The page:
Does it Work: Cooling Gel-Infused Memory Foam

On the market of sleep-related products, gel-infused memory foam was always highly praised for its cooling features, but how cooling can a gel be, and how does it work in comparison to regular memory foam products? What is the difference between them, and why are not all memory products infused with gel if it has more advantages than the ones without it?

On the market of sleep-related products, gel-infused memory foam was always highly praised for its cooling features, but how cooling can a gel be, and how does it work in comparison to regular memory foam products? What is the difference between them, and why are not all memory products infused with gel if it has more advantages than the ones without it?

Sleeping cool is a relative term since it depends on various factors including the individual feel of what is hot or cool for someone, body temperature, room temperature, and so on, but somehow it became preferred and desired feature of mattresses and pillows. We usually have issues with hot temperatures during the summer nights, and since sleeping with AC on is not recommended, even a slightly higher temperature can keep as awake in bed. Having a cooling gel-infused mattress does not necessarily mean that sleeping on top of it would be as cool as sleeping on ice; instead, it should help with heat regulation which is something that regular memory foam material struggles with.

Memory Foam 101

Before the memory foam revolution, we were sleeping on feather-stuffed pillows and spring mattresses, which we all quickly forgot in order to try out this new and revolutionary comfortable material. We opened the door of our bedrooms to memory foam during the 80s and 90s, quickly after NASA developed their first products from this material. While trying to improve the safety of air cushions, NASA created this temperature-sensitive foam, which subsequently became widely used for many different purposes.

Also known as viscoelastic foam, memory foam is a type of foam which reacts and molds in touch with body temperature, and since it contours the body so well, it became popular material among many mattress and pillow manufacturers. At first, it was mostly recommended and used for medical purposes as it was claimed that it could alleviate aches such as back pain, or be beneficial for people with fibromyalgia. Heat-retaining feature of memory foam made it suitable for people who deal with chronic pains since additional warmth can decrease the aches.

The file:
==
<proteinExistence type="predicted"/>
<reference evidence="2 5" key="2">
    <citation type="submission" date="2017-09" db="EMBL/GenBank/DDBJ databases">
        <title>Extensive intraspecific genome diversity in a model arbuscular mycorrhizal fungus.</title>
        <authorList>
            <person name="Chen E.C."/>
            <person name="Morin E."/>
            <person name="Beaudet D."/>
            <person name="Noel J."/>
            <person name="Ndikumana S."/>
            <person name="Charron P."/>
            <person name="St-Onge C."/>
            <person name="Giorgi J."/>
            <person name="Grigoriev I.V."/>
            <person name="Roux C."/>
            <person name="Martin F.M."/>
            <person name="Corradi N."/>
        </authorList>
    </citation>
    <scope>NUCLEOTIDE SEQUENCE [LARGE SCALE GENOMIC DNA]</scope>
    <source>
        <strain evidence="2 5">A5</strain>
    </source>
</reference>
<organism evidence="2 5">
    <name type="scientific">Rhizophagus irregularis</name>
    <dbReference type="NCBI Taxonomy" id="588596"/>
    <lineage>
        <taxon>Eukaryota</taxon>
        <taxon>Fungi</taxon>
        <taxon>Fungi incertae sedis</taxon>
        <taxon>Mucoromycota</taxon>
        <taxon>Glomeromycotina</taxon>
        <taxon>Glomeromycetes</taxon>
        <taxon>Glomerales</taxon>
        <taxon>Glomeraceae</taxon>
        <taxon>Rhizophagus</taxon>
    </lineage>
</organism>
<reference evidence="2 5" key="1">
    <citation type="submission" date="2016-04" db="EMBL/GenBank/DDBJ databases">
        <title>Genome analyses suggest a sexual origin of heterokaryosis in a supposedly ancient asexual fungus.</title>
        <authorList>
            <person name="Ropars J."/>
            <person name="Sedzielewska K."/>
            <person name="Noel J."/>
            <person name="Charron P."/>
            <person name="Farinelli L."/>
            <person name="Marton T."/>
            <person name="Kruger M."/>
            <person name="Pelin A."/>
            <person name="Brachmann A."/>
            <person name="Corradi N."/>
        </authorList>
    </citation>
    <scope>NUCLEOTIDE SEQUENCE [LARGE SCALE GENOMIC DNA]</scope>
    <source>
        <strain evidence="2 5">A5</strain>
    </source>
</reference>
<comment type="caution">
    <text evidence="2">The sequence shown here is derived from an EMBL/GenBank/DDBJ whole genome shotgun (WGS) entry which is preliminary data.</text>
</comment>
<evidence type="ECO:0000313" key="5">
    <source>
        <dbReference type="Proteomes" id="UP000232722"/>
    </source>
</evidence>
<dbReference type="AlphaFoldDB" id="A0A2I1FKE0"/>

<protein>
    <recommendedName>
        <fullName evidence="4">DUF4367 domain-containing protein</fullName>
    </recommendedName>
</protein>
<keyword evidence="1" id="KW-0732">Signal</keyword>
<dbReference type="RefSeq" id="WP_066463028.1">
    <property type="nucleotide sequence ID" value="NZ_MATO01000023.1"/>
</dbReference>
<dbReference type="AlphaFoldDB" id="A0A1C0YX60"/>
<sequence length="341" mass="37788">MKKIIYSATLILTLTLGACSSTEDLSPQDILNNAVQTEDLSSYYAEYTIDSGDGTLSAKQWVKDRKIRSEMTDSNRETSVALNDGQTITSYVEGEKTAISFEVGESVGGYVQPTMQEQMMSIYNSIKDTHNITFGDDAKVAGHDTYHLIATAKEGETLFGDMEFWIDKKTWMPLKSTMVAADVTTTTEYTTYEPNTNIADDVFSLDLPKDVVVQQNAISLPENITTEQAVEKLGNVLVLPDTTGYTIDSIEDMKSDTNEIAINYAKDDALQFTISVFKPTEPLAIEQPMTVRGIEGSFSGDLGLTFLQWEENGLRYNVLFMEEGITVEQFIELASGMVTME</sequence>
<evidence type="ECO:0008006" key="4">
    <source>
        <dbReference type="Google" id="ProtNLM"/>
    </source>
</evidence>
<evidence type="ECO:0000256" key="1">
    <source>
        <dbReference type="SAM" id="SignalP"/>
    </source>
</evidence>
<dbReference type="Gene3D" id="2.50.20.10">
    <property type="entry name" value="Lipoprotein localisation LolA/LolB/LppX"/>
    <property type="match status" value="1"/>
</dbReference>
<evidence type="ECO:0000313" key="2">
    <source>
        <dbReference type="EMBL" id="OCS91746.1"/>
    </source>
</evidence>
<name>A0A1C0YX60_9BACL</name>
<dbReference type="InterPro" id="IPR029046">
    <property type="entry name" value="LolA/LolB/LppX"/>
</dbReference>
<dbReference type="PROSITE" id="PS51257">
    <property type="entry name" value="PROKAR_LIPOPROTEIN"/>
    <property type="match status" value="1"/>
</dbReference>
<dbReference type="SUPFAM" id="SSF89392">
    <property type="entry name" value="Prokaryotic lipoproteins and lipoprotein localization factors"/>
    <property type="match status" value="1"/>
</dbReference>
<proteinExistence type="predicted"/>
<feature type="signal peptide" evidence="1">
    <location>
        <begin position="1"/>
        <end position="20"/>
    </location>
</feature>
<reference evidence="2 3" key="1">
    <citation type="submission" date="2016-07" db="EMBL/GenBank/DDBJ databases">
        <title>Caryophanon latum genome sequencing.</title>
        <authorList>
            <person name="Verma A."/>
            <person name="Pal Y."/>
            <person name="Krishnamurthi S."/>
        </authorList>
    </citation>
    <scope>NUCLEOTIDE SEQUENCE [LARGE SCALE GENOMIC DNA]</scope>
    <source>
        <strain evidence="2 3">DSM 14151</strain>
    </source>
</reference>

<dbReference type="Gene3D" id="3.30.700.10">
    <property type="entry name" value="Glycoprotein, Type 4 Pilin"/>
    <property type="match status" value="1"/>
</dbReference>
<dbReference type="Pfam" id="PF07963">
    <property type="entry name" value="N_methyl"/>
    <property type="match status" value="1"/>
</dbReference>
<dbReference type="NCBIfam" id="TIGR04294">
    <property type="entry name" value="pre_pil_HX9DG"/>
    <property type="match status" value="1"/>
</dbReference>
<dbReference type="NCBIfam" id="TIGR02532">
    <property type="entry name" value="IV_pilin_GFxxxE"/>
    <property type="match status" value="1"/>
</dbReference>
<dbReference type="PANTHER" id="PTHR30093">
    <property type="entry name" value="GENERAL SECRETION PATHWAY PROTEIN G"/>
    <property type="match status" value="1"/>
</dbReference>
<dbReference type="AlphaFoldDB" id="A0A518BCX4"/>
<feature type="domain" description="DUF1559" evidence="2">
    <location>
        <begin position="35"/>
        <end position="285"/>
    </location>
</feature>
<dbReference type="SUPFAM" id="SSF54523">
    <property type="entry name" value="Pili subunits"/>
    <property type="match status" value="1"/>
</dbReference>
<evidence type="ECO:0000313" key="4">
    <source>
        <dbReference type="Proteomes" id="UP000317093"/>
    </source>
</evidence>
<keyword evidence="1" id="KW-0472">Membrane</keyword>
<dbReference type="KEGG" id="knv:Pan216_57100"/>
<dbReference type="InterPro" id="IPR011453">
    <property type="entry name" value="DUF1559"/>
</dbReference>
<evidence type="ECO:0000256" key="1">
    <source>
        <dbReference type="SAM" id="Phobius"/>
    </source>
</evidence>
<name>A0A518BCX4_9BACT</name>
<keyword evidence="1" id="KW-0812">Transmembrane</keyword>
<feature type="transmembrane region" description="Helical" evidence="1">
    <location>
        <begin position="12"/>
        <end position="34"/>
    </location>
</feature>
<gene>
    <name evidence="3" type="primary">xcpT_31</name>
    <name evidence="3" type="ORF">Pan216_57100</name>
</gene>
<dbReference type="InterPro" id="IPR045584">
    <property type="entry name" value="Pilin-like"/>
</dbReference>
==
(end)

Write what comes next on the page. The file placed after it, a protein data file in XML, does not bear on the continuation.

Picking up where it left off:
But, as much as it can be considered an advantage, that extra heat provided by memory foam is mainly a disadvantage for most sleepers. Companies and manufacturers of memory foam pillows and mattresses tried solving that problem by releasing the second generation of memory foam products, designed with open cell structure to enhance the breathability. Since that was not enough, in 2006. the third generation of memory foam sleep products was introduced, and they consisted out of gel-infused visco foam which was supposed to deal properly with heat regulation finally. After the development of gel memory foam, other components have been frequently added to it to reduce the odor, some of them are aloe vera, silver-ions, activated charcoal, green tea extract, etc.

Gel Memory Foam

Gel-infused foam is probably the most innovative foam on the market, it has all the benefits of regular memory foam, but it does not heat up as quickly. The way material feels is the same, amount of nice and even body support and motion transfer isolation is also the same, so basically adding gel did not cause any change that would significantly affect sleepers experience of sleeping on a memory foam pillow or mattress in terms of form, comfort, and support. It is still the same memory foam just mixed with gel microbeads.

However, different brands use various ways to incorporate gel into memory foam; some insert a gel-pad layer beneath or on top of other foam layers, others insert gel beads into foam or pour it onto foam while it is setting.

Gel microbeads create a structure similar to the design of open cell memory foam, providing that much-needed extra space for airflow through the foam. In that way, more heat can be drawn away from the body in addition to the heat already absorbed by the gel, but the efficiency of heat regulation depends on the quality and the amount of gel which was used.

Two types of gel can be incorporated in the foam this way. The first one is thermally conducted, which feels cool at a touch, almost as a stone countertop. The second one is phase-changing material which transforms from a solid to the liquid condition once it gets in contact with body heat and can store and release heat within the specific range of temperature, regulating the temperature as the body cools down during the sleep.

Besides the fact that it can contribute to heat regulation, gel microbeads also contribute to the density of the foam, which will add up to its durability and comfort. But, in terms of durability, it has been proven that gel-infused memory foam mattresses can degrade quicker than the regular ones due to the amount of gel beads. The level of degradation varies and depends mostly on the size of gel beads, larger beads are more likely to break the cellular structure of a mattress over time. Another concern is the heat regulation which does not last as long as some sleepers would expect, and we will discuss that topic separately below.

When it comes to price, people are often willing to pay more for greater quality and durability, especially if it is up to something essential that they have to use each day, such as pillows and mattresses. Gel foam products come with a slightly higher price than the ones made from regular memory foam, so there is no significant difference in cost, but keep in mind that the gel foam can deteriorate faster, so seek for the one with smaller gel beads, or go for the regular foam if you do not tend to sleep hot.